The Central Bureau of Investigation (CBI) and IPS officer Satish Verma have locked horns again in the Ishrat Jahan encounter case on the issue of second chargesheet filed against four Intelligence Bureau (IB) officers. Verma, who assisted the Ishrat probe as a lead investigator, has sought a copy of the chargesheet which has not been made public as yet.
The CBI on Monday opposed Verma’s plea filed before a special CBI court, seeking permission to inspect the second chargesheet and also the order of Central government which refused to grant sanction to prosecute IB officers. The CBI said that Verma had no locus standi to seek such documents. The special CBI judge will pronounce the order on March 28 on whether Verma should be allowed to get documents or not.
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- Ishrat case: Verma’s plea to inspect second chargesheet rejected
- Ishrat Jahan encounter case: CBI asks court to stay order allowing IPS officer a copy of first chargesheet
- Ishrat Jahan Encounter: Top cop moves court, seeks copy of second chargesheet
On March 19, Verma moved an application pleading, “for supplying certified copies of entire chargesheet papers that is the documents and the statements recorded by the investigating officers, specifically the second chargesheet papers and the order of the government of India regarding prosecution sanction,” Verma has mentioned in his hand-written application.
Earlier on March 11, Verma had moved for the first time the same court asking for the copy of the second chargesheet which was rejected. He moved the second application, stating that the superintendent of this court “made an endorsement in the said application that the documents prayed for in the application are not part of the record of the court…Therefore, the applicant wishes to take an inspection of the records lying in the custody of this court..”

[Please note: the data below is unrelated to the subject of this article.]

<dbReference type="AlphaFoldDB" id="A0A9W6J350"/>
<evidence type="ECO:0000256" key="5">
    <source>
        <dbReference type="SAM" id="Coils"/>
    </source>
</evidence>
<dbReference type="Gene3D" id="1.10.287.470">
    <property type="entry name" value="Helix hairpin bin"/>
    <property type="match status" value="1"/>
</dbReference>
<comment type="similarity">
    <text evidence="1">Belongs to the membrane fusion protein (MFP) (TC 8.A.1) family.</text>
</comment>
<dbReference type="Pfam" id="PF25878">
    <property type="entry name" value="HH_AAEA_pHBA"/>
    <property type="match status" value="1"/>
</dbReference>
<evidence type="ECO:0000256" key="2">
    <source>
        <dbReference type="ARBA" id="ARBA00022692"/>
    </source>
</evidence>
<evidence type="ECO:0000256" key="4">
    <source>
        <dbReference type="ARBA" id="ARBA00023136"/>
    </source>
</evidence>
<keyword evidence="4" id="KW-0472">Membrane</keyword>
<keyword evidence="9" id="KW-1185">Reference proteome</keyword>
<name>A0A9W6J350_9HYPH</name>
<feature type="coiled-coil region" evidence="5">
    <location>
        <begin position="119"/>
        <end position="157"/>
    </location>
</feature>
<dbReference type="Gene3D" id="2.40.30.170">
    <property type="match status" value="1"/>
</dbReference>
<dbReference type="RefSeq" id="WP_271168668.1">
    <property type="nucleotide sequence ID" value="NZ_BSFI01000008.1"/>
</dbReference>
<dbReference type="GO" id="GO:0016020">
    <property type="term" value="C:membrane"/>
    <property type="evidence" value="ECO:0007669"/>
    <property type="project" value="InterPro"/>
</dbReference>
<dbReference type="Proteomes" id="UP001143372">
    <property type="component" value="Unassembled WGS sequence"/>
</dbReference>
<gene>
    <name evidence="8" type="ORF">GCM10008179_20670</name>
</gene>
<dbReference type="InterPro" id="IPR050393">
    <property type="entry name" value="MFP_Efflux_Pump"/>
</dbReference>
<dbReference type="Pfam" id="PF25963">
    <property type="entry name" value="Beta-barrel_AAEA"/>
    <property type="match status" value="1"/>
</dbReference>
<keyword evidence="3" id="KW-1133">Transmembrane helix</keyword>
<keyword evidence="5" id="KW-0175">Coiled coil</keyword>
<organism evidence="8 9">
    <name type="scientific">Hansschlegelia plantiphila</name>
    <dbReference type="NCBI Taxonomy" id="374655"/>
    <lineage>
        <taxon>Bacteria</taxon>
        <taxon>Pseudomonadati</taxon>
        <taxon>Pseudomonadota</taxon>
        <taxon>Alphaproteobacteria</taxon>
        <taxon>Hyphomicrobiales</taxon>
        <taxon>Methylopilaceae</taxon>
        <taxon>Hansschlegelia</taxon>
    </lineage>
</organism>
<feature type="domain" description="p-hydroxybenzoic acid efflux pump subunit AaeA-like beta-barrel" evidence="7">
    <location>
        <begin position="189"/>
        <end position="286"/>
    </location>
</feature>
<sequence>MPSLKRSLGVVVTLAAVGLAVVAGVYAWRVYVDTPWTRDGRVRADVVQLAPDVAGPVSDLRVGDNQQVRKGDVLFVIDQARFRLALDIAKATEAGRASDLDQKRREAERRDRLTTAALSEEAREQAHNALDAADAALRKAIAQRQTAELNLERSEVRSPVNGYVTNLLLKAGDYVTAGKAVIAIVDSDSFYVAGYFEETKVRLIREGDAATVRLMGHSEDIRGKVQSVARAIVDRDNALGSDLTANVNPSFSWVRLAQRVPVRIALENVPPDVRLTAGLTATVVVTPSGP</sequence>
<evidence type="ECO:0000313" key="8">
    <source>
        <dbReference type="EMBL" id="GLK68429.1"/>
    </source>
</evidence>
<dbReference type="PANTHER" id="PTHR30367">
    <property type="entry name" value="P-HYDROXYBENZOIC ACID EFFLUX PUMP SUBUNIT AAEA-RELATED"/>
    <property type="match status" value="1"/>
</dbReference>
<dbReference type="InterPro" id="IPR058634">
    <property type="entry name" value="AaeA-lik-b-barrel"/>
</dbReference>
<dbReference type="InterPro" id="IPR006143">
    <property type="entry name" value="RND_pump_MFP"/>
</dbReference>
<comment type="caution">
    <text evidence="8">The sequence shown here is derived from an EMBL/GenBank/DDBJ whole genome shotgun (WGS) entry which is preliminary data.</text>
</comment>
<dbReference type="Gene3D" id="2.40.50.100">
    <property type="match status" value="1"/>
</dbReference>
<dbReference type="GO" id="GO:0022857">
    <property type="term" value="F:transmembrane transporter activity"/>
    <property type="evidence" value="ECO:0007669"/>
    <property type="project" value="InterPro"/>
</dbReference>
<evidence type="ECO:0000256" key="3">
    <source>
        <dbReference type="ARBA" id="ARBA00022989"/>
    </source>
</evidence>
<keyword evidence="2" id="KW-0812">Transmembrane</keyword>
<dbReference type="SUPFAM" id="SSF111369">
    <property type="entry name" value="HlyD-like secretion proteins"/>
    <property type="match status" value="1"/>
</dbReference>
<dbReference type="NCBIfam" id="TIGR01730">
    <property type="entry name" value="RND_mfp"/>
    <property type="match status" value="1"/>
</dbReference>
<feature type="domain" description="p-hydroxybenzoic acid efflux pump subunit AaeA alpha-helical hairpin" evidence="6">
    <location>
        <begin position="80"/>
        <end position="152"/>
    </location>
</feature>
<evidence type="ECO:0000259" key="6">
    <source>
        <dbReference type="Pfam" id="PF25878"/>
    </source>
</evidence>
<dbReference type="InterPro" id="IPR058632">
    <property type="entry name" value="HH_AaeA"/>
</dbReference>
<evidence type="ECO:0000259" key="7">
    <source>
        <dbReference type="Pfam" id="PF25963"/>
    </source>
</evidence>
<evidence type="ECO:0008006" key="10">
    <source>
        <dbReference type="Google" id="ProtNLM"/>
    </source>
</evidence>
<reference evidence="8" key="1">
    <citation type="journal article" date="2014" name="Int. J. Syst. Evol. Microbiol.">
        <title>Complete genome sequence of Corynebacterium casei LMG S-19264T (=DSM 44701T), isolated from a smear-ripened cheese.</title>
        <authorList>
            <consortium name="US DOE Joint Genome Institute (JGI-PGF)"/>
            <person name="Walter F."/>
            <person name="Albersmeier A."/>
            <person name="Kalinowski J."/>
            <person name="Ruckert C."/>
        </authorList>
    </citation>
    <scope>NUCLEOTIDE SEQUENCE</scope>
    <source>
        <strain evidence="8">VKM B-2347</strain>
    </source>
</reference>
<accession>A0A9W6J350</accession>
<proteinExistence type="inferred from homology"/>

Verma appeared as party-in-person to argue his case which was opposed by the CBI counsel R C Kodekar. Kodekar said that Verma had no locus standi in the case and he should explain in what capacity had he filed this plea. Verma responded that “he is the complainant in the case”.
But when Kodekar objected and said that “Verma is lying since the chairman of the SIT filed the FIR and he is not the whole of SIT”. Verma, then, explained that he was one of the three members of the Gujarat High Court appointed-Special Investigation Team (SIT) which lodged the FIR, based on which the CBI investigated the case. Opposing the IPS officer’s plea, Kodekar argued, “He has to convince the court that under what circumstances he wants to inspect the case papers.”
Verma had also assisted the CBI in the case as per the order of the High Court and it was his investigation that gave damning evidence against seven Gujarat police officers, including current DGP P P Pandey, who is posted as director, Anti-Corruption Bureau, DIG Girish Singhal, retired DIG D G Vanzara, among others. Verma and the CBI had differences even when the first chargesheet was filed. The CBI and Verma parted on a bitter note after the agency refused to accept Verma’s version of the chargesheet in the case in July 2013. It was said that Verma had prepared a draft chargesheet which differed with the line that the CBI took. CBI did not accept the draft he brought at the “11th hour”, naming more accused in the first chargesheet. This chargesheet has already been committed for trial, but the fate of second chargesheet, naming retired IB officer Rajinder Kumar and three others, is still pending.